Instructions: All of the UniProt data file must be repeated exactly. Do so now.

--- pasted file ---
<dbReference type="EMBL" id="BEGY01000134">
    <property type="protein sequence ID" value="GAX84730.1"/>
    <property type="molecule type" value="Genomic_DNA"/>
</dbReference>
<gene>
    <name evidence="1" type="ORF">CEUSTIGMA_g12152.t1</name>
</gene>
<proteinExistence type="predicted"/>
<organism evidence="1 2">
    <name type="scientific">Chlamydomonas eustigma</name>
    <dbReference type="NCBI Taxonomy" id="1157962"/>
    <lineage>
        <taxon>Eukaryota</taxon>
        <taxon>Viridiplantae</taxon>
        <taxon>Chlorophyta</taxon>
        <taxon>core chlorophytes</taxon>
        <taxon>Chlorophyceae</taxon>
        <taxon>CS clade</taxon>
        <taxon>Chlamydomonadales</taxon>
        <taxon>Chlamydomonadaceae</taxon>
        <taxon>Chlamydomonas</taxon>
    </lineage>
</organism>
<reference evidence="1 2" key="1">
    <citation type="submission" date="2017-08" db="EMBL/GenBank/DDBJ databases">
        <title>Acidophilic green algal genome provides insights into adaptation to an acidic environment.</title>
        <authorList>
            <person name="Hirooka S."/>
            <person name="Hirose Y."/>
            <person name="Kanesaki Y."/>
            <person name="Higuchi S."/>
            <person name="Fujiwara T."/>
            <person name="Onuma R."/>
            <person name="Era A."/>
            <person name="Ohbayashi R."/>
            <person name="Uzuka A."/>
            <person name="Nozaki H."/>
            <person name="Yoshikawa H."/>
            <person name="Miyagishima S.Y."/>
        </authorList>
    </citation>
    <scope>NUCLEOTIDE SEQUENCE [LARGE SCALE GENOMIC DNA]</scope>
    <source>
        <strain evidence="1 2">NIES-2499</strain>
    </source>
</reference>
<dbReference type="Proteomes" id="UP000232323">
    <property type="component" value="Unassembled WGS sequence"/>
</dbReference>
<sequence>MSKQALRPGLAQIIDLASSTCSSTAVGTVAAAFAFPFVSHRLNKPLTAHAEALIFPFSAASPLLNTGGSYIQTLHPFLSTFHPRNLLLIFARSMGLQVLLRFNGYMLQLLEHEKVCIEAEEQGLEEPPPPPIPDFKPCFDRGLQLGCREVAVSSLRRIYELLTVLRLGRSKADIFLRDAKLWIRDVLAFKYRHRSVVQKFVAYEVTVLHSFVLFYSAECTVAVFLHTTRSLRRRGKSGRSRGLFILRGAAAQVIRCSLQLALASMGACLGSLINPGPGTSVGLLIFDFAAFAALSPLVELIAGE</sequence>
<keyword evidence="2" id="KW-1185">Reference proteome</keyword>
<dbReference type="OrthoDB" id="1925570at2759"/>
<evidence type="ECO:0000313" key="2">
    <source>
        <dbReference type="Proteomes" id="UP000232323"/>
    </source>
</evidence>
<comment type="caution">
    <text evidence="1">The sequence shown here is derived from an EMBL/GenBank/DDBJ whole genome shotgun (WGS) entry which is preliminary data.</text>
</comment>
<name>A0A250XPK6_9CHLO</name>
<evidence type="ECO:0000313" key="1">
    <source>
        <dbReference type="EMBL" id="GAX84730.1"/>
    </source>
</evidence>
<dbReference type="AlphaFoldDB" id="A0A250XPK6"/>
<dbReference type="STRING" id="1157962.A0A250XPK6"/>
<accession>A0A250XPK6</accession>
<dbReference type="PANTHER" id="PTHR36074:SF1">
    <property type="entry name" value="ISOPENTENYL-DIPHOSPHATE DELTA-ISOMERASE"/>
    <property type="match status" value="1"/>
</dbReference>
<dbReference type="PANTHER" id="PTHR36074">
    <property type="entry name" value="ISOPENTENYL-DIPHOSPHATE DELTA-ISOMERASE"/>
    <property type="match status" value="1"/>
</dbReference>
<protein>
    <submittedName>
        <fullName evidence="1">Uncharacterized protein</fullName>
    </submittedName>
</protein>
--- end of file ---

<dbReference type="EMBL" id="BEGY01000134">
    <property type="protein sequence ID" value="GAX84730.1"/>
    <property type="molecule type" value="Genomic_DNA"/>
</dbReference>
<gene>
    <name evidence="1" type="ORF">CEUSTIGMA_g12152.t1</name>
</gene>
<proteinExistence type="predicted"/>
<organism evidence="1 2">
    <name type="scientific">Chlamydomonas eustigma</name>
    <dbReference type="NCBI Taxonomy" id="1157962"/>
    <lineage>
        <taxon>Eukaryota</taxon>
        <taxon>Viridiplantae</taxon>
        <taxon>Chlorophyta</taxon>
        <taxon>core chlorophytes</taxon>
        <taxon>Chlorophyceae</taxon>
        <taxon>CS clade</taxon>
        <taxon>Chlamydomonadales</taxon>
        <taxon>Chlamydomonadaceae</taxon>
        <taxon>Chlamydomonas</taxon>
    </lineage>
</organism>
<reference evidence="1 2" key="1">
    <citation type="submission" date="2017-08" db="EMBL/GenBank/DDBJ databases">
        <title>Acidophilic green algal genome provides insights into adaptation to an acidic environment.</title>
        <authorList>
            <person name="Hirooka S."/>
            <person name="Hirose Y."/>
            <person name="Kanesaki Y."/>
            <person name="Higuchi S."/>
            <person name="Fujiwara T."/>
            <person name="Onuma R."/>
            <person name="Era A."/>
            <person name="Ohbayashi R."/>
            <person name="Uzuka A."/>
            <person name="Nozaki H."/>
            <person name="Yoshikawa H."/>
            <person name="Miyagishima S.Y."/>
        </authorList>
    </citation>
    <scope>NUCLEOTIDE SEQUENCE [LARGE SCALE GENOMIC DNA]</scope>
    <source>
        <strain evidence="1 2">NIES-2499</strain>
    </source>
</reference>
<dbReference type="Proteomes" id="UP000232323">
    <property type="component" value="Unassembled WGS sequence"/>
</dbReference>
<sequence>MSKQALRPGLAQIIDLASSTCSSTAVGTVAAAFAFPFVSHRLNKPLTAHAEALIFPFSAASPLLNTGGSYIQTLHPFLSTFHPRNLLLIFARSMGLQVLLRFNGYMLQLLEHEKVCIEAEEQGLEEPPPPPIPDFKPCFDRGLQLGCREVAVSSLRRIYELLTVLRLGRSKADIFLRDAKLWIRDVLAFKYRHRSVVQKFVAYEVTVLHSFVLFYSAECTVAVFLHTTRSLRRRGKSGRSRGLFILRGAAAQVIRCSLQLALASMGACLGSLINPGPGTSVGLLIFDFAAFAALSPLVELIAGE</sequence>
<keyword evidence="2" id="KW-1185">Reference proteome</keyword>
<dbReference type="OrthoDB" id="1925570at2759"/>
<evidence type="ECO:0000313" key="2">
    <source>
        <dbReference type="Proteomes" id="UP000232323"/>
    </source>
</evidence>
<comment type="caution">
    <text evidence="1">The sequence shown here is derived from an EMBL/GenBank/DDBJ whole genome shotgun (WGS) entry which is preliminary data.</text>
</comment>
<name>A0A250XPK6_9CHLO</name>
<evidence type="ECO:0000313" key="1">
    <source>
        <dbReference type="EMBL" id="GAX84730.1"/>
    </source>
</evidence>
<dbReference type="AlphaFoldDB" id="A0A250XPK6"/>
<dbReference type="STRING" id="1157962.A0A250XPK6"/>
<accession>A0A250XPK6</accession>
<dbReference type="PANTHER" id="PTHR36074:SF1">
    <property type="entry name" value="ISOPENTENYL-DIPHOSPHATE DELTA-ISOMERASE"/>
    <property type="match status" value="1"/>
</dbReference>
<dbReference type="PANTHER" id="PTHR36074">
    <property type="entry name" value="ISOPENTENYL-DIPHOSPHATE DELTA-ISOMERASE"/>
    <property type="match status" value="1"/>
</dbReference>
<protein>
    <submittedName>
        <fullName evidence="1">Uncharacterized protein</fullName>
    </submittedName>
</protein>